By Brenna R. Kelly
She’s only in 8th grade but Savannah Smith knows she wants to be a biomedical engineer.
“That’s pretty tough to get into,” Bruce Griffis, an assistant biology professor at Kentucky State University told Smith when she sat down at his advising table. “How are you going get (into college)? What are you going do?”
Smith’s answer: “Study a lot.”
Griffis and Li Lu, also an assistant biology professor at KSU, told Smith and three other Anderson County Middle School students at the table – an aspiring doctor, orthodontist and physical therapist – that they should take four years of science in high school, do as much math as they can and, of course, study a lot.
But that’s not enough.
“Make sure that the teachers know who you are,” Griffis said, “because when you go to apply, you’ll need letters of recommendation, someone to vouch for you.”
More than a thousand 8th and 10th graders from four Kentucky school districts visited KSU last week for Operation Preparation, a month-long push designed to get students thinking about life after high school and encourage them to achieve college and career readiness.
Across the state, 160 school districts as well as the Kentucky School for the Blind and Kentucky School for the Deaf are participating in the Kentucky Department of Education (KDE) and Department of Workforce Development initiative which is now in its fourth year.
“Operation Preparation provides a powerful opportunity for schools and communities to work together in a unified project to support college and career readiness for all of our students,” said Jennifer Smith, a consultant in KDE’s Division of Learning Services. “We want our students to start early preparing for the future, waiting until senior year is too late.”
Though KSU has previously held the event for Franklin County schools, this was the first year that Owen, Shelby and Anderson counties participated.
In addition to advising conferences, students toured the Frankfort campus and attended sessions to learn about financial aid, KEES money, interviewing skills, the importance of the ATC, and options for life after high school.
For the advising conferences, students used the career choices identified in their Individual Learning Plans (ILPs) to match up with a community volunteer to discuss jobs in health sciences, information technology, agriculture and nearly a dozen other fields.
“A lot of our kids are very impressionable in the 8th grade. They don’t really know what options are out there for them,” said Beckey Johnson, Anderson County Middle’s youth service center director. “Maybe some of those kids whose parents didn’t go to college, they will see that there are options out there for them to go to college, there are financial ways to help them.”
Later this month 8th grade students will pick a career major in one of the three schools-within-a-school (STEM, Practical Living and Arts/Humanities) at Anderson County High School. The career major will help determine students’ courses.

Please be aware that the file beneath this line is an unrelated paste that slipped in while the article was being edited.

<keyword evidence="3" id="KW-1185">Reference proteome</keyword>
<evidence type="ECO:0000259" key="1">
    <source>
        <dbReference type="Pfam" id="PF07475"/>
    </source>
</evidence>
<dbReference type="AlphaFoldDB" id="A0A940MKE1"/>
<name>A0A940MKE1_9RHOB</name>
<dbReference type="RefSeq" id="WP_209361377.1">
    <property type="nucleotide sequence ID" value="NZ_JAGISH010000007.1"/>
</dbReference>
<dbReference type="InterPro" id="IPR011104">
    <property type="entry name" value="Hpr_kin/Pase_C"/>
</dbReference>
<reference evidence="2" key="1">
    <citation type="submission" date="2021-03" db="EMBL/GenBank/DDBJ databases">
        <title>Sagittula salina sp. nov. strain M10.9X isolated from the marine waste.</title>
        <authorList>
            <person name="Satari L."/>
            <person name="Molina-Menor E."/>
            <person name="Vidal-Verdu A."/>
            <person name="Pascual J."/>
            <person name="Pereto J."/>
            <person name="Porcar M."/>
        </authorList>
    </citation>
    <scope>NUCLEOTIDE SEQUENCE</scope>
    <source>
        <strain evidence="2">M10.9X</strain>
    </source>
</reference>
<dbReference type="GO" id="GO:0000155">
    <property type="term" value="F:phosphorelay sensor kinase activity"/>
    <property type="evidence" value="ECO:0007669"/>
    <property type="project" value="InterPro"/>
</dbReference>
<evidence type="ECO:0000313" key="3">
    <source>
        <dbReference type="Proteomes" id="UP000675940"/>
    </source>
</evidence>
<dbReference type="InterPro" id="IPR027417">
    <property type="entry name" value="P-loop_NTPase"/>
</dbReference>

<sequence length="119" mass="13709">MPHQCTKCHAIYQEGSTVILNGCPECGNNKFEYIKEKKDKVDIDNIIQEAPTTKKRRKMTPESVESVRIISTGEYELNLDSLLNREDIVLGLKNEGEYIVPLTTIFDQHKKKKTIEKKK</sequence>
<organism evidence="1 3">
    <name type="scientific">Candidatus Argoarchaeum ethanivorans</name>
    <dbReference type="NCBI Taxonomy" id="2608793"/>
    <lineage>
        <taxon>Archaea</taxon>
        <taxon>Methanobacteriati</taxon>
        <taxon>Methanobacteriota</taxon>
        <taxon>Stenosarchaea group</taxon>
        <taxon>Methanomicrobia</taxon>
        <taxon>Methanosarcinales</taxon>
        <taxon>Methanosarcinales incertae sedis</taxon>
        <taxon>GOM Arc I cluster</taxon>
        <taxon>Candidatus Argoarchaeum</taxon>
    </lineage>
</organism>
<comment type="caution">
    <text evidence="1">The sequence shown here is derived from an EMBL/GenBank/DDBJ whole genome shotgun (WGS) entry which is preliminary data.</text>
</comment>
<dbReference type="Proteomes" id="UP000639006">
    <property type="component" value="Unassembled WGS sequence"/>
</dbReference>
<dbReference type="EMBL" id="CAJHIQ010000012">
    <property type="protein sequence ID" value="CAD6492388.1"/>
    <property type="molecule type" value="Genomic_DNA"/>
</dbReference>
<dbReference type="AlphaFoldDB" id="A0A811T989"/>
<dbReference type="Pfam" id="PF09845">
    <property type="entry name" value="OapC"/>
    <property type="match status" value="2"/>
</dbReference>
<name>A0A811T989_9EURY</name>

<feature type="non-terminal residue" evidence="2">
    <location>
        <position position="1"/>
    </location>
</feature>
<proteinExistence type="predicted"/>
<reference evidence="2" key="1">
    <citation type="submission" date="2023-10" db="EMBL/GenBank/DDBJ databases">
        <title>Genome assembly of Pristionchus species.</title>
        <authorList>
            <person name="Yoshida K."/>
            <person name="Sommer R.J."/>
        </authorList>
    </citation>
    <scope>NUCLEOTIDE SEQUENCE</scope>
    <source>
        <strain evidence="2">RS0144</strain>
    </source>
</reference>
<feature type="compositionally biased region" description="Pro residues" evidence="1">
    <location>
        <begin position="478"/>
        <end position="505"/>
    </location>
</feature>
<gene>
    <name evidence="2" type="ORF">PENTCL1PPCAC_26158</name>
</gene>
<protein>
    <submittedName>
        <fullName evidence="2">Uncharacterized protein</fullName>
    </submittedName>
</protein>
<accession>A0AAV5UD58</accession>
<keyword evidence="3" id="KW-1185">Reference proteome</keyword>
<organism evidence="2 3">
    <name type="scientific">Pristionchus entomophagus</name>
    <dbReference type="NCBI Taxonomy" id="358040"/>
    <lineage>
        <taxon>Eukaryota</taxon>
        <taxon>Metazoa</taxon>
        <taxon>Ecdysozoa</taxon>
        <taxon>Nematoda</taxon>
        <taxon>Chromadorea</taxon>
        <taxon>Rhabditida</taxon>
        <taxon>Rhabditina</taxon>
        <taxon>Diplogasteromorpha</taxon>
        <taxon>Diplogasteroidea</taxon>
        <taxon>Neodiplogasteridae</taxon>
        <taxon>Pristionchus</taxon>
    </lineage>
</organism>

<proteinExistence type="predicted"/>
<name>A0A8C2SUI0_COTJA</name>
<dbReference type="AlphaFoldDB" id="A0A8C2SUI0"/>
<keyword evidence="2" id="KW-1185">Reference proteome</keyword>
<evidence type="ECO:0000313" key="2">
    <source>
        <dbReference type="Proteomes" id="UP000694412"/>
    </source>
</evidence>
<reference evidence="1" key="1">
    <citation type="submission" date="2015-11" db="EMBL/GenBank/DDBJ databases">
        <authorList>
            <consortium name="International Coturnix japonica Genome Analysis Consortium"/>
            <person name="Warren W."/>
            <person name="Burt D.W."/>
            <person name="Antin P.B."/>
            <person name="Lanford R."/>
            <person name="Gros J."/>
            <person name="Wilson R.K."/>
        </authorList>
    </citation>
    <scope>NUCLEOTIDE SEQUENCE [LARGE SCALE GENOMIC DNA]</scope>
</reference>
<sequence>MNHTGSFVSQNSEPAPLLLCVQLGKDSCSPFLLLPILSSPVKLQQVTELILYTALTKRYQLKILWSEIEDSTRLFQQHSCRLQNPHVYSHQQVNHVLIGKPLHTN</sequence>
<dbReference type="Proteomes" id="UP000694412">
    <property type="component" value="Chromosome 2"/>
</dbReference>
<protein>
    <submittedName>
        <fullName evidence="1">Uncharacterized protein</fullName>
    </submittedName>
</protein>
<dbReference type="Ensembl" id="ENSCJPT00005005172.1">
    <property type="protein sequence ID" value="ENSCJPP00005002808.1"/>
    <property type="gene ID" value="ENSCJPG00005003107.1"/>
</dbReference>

“It’s not something they have to complete, but we want them to think about it,” said Bridget Wells, assistant principal at Anderson County High. “Think about it, focus on it, experience it, explore it. If they don’t like it, they can look for something else.”
In addition to the Operation Preparation event at KSU, earlier this month Anderson County 10th graders visited the Harrodsburg Area Technology Center and the Lawrenceburg campus of Bluegrass Community and Technical College where they learned about career and technical education and the opportunity to take four classes a year at BCTC.
While the 11th graders took the ATC test, the school allowed college-and career-ready 12th graders to go on a college visit or job shadow, Wells said. The 9th graders spent the day attending advising sessions, some of which were led by 12th graders, about high school opportunities, such as career majors, the governor’s schools and extracurricular activities. .
“We wanted the seniors to give it to them from their perspective,” she said. “They always hear it from the faculty and we wanted them to hear it from the students.”
There are also several advising nights for parents.
Later this month the 8th graders will participate in a Reality Store, an activity designed to show students what it’s like to live and work in the real world, said Alex Hunter, who teaches 8th grade mathematics. Students are assigned jobs and given a salary and bills, including taxes, student loans, utilities, food and other items.
“The goal is when they are done to have money left over to put in the bank,” Hunter said, “and to see if they can take a vacation or are they only able to rent a movie.”
At KSU, the 8th graders seemed to be taking the advising sessions seriously, Hunter said.
“They are 8th-graders, so sometimes they have that glazed-over look,” he said. “But when I was walking around I was very pleased with how engaged the students were with the volunteers.”
As 8th graders Madalynn Henderson and Whitney Griffieth sat down at an advising table with volunteer Arthur McKee who asked them to introduce themselves.
The girls looked down as they quietly mumbled their names.
“You never get a second chance to make a first impression,” he told the girls, and asked them to try again, this time looking him in the eye and speaking up.
“If you don’t learn anything else from me today, learn that first impressions are critical,” he said.
McKee, former executive director of the Office of Minority Affairs at the Kentucky Transportation Cabinet, urged the girls to begin writing goals for themselves and start resumes.
“At this age, you need to get something in your mind as to where you want to go,” said McKee, who now works as a career counselor at KSU. “This is a good time to start planning.”